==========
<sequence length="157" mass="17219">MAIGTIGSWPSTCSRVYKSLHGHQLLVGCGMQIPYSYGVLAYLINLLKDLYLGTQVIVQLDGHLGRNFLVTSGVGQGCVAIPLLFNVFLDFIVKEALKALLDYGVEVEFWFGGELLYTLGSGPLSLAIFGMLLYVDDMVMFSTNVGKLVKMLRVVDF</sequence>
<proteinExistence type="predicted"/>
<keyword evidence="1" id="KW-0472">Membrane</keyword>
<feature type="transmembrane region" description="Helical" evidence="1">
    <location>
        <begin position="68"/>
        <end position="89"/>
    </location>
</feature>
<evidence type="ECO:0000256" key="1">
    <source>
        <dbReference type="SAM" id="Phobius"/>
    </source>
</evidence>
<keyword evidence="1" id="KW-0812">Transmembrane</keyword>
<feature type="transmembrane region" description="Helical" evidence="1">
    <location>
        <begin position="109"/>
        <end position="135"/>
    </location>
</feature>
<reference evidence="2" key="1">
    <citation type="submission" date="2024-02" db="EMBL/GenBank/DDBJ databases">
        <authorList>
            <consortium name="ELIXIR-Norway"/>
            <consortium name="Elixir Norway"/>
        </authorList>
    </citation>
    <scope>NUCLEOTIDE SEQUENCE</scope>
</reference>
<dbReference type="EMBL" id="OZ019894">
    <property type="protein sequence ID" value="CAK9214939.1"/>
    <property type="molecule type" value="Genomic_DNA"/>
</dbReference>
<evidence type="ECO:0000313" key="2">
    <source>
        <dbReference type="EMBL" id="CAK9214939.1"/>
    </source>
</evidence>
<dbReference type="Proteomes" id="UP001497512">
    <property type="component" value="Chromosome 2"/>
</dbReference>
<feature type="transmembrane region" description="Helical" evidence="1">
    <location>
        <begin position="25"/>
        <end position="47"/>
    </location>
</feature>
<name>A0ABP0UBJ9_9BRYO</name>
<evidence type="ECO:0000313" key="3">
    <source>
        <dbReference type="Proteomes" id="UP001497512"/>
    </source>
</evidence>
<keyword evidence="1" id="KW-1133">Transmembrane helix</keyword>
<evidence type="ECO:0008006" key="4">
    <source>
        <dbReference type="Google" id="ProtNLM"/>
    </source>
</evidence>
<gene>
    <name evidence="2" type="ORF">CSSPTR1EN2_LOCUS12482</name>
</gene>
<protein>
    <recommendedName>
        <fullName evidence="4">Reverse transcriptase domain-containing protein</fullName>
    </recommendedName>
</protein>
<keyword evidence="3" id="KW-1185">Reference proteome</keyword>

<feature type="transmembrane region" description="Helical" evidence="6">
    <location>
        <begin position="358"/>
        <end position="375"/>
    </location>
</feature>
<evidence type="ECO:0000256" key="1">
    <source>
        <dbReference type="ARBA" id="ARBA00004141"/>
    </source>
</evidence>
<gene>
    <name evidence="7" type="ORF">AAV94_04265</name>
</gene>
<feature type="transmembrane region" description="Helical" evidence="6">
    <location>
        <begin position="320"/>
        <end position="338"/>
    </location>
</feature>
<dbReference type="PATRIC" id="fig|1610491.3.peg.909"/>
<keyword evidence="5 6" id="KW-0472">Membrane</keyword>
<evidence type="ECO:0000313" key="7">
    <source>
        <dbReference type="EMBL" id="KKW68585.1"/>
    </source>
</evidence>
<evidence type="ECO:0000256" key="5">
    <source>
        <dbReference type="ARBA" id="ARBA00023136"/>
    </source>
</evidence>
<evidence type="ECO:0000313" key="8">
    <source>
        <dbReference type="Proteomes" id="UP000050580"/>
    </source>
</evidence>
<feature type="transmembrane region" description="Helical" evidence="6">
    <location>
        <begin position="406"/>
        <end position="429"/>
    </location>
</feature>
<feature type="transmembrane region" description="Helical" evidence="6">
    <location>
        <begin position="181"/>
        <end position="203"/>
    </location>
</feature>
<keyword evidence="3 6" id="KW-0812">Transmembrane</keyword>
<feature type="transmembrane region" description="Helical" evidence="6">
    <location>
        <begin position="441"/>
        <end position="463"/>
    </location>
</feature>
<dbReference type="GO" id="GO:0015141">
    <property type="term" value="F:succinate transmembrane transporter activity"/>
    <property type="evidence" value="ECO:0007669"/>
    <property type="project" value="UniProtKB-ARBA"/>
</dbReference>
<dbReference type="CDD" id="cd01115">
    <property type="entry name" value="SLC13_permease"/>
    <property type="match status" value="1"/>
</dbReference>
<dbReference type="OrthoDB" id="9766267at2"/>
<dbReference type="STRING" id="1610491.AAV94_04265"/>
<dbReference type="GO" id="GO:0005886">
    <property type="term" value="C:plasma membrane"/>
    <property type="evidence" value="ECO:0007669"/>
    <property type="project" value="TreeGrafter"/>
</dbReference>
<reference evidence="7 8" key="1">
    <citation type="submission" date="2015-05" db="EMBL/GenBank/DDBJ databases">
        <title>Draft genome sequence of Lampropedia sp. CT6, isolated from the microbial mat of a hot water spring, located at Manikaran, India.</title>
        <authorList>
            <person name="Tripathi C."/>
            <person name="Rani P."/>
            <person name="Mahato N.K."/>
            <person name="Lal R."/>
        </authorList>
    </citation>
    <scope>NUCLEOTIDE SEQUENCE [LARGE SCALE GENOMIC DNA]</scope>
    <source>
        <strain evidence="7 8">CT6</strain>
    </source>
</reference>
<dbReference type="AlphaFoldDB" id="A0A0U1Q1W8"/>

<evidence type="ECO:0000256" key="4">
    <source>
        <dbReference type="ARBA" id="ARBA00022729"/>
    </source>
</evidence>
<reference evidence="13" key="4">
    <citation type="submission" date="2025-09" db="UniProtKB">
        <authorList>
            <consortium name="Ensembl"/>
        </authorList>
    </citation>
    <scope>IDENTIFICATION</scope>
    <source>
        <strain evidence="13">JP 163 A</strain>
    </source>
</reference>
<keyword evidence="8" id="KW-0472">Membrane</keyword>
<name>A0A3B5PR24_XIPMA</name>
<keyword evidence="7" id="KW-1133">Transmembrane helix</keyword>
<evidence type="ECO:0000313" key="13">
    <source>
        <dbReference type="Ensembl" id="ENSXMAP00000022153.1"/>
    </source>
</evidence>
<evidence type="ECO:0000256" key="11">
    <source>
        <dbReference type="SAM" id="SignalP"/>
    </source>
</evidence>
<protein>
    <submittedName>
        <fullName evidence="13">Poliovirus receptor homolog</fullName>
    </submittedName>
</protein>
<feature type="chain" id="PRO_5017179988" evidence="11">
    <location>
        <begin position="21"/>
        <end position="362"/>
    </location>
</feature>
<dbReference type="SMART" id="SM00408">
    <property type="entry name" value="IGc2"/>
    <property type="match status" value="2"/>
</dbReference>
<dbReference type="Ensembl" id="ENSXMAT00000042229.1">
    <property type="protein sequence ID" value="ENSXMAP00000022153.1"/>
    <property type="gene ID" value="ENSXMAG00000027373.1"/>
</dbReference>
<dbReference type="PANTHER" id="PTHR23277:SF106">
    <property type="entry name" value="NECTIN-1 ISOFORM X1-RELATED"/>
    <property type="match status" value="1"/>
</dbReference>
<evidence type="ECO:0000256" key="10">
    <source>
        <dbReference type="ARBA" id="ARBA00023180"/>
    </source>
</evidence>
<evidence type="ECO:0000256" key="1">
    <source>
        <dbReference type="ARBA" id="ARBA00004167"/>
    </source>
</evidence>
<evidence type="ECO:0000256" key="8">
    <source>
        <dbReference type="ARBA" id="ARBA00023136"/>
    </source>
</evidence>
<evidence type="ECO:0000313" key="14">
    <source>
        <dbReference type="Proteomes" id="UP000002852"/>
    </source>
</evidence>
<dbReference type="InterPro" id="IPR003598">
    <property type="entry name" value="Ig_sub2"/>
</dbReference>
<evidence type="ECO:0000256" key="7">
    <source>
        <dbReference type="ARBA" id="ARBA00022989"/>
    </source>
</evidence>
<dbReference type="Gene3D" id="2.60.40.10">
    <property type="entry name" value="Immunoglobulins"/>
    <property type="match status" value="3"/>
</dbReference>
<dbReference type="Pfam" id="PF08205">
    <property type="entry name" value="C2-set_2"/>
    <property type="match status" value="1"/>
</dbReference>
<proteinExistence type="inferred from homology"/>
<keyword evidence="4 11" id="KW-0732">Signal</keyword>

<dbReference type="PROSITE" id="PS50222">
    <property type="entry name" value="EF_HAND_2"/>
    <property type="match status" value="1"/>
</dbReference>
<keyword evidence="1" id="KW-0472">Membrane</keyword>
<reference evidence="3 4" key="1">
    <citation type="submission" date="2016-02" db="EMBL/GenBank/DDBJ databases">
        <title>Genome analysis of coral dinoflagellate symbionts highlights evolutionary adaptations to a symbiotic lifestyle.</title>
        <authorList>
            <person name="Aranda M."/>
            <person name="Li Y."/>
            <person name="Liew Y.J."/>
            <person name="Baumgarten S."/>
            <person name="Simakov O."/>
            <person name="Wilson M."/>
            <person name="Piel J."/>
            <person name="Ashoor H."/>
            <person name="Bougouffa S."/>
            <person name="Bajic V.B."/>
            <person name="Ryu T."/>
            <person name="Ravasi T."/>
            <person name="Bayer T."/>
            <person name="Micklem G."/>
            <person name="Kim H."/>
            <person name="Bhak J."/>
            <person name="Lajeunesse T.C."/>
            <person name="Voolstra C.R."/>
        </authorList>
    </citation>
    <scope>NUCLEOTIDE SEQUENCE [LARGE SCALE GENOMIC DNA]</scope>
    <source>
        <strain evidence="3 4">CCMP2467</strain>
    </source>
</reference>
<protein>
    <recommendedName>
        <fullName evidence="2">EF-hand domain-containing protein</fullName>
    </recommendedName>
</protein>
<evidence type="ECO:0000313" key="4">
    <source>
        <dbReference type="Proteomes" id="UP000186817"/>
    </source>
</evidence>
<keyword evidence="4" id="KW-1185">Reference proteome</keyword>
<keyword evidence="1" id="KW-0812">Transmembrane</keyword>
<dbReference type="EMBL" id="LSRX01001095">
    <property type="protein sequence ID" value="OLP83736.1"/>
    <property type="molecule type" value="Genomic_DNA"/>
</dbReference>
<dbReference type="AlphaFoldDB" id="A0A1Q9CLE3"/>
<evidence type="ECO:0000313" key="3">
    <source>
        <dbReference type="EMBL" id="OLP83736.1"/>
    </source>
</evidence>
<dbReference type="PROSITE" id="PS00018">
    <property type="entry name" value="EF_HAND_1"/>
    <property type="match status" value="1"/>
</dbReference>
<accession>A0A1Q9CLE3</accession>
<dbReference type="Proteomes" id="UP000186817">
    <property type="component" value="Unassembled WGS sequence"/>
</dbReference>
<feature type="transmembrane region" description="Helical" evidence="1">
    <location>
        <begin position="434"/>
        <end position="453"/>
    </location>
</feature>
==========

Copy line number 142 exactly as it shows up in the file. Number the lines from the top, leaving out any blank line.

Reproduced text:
<reference evidence="7 8" key="1">